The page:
Friday, February 24, 2012
The Son of The Cold from Hell, Part II
Following up on Part I:
My regiment of aspirin, Triaminic (yeah, the 'child' antihistamine) and Robitussin DM (or whatever they call it now) got me through. If you can get your hands on the yellow Triaminic with expectorant, that's the best! I continually took 1 aspirin about every 4 hours to keep my blood chemistry acidic. That is the principle. This kills off the opportunistic bacteria. Undoubtedly, there are other methods to obtain the same result. This may well include drinking lots of citrus or citric acid, etc. (I love limeade!) But aspirin works for me. The danger here is that aspirin can have other effects on people that may not be good for them. Aspirin thins the blood in that it causes blood clotting to occur more slowly. This can be good or it can be bad. Always consult with your doctor about all medications before you take them. That's the safe thing to say and do.
One variation from the above proved to be very useful. Usually I have Hall's cough drops handy for sore throat and coughing. But this time I used the much harsher and numbing Chloroseptic throat lozenges and was grateful for them. they were particularly effective during the five days of ultimate hell cold attack. I will get them again should I ever again have to deal with the CFH. However, for regular old colds, I still like my cherry Halls cough drops. Yummy num.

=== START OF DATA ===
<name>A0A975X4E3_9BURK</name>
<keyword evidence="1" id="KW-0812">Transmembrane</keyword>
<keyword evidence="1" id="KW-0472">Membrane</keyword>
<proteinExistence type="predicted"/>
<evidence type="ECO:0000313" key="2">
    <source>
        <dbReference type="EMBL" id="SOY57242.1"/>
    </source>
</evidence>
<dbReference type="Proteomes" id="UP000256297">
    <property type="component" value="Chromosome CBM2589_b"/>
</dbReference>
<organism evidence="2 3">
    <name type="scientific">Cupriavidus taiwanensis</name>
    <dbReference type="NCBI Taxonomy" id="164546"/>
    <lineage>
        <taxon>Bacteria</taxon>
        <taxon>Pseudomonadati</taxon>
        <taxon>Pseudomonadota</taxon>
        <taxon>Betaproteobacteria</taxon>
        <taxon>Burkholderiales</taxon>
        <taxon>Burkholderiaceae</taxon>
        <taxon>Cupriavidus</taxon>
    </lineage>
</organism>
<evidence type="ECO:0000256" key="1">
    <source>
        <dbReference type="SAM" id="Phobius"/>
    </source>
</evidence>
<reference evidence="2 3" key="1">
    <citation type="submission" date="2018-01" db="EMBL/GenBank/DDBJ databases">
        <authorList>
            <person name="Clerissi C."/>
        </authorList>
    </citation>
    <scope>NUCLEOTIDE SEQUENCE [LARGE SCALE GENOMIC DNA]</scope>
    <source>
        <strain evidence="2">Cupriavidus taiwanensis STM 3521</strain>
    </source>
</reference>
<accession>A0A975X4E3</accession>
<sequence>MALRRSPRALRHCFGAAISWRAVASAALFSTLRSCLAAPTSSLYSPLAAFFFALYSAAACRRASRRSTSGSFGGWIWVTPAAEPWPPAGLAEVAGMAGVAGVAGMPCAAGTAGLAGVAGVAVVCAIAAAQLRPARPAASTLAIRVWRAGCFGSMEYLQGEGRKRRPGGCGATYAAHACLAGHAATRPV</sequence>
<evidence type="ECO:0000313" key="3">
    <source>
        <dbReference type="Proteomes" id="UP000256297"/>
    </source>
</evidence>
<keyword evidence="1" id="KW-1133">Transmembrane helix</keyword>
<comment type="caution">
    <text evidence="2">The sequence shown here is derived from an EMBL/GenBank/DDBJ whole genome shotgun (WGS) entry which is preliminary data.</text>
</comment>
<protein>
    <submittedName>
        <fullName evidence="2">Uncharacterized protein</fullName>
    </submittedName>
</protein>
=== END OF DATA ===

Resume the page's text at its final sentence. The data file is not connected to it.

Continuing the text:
As with previous recent versions of The Cold from Hell, this one took longer than the usual five weeks. I no longer sensed any symptoms by the end of six weeks. What was very unusual about this version was, as stated previously, its general lack of mobility up and down the nose, throat, chest pathway. Instead it consistently attacked all three all the time, like old colds used to do. Another unusual aspect was that there was never a prickling feeling at any time in my throat or nasal passages. All previous CFH I have had were prickly. Despite the fact that this version knocked me out for five full days, it was kind of a relief to have the worst of it over within that time. What followed was, as usual, annoying. But because it was not doing the up and down traveling routine, it was in effect more subdued and actually less of an overall annoyance.
There were the usual periods when I was fooled that it had abated, then it swept right back. However, my many years of training had me ever at the ready for these events and I always had aspirin with me to bomb the cold back into submission. I love aspirin. I also love willow trees. That they are essentially one in the same is no surprise to me. Thank you willow trees!
Anyway, the stupid cold ended and I was happy.
Just recently I caught a good old fashioned cold, by the books, that took all of five days and died. My regiment worked well usual, keeping the little bastard from giving me any bacterial infection of major distress.
I wrote this two part diatribe in hopes it will help others. Note the medications I used and note that using them requires a strict regiment. If you mess up, the cold will notice and get you good. Therefore, the key word for survival is vigilance. Hopefully, with time, we will learn how to actually control the cold viruses themselves. But for now, we at least have the means to curtail the opportunistic accompanying bacterial infections, a great leap forward from when I was a little kid, thank goodness. And surprise, you don't have to take anything weird or expensive or dependent upon some parasitic drug company.
You sooth my mind and ailments,
Ever my friend and companion,
In good times and ill.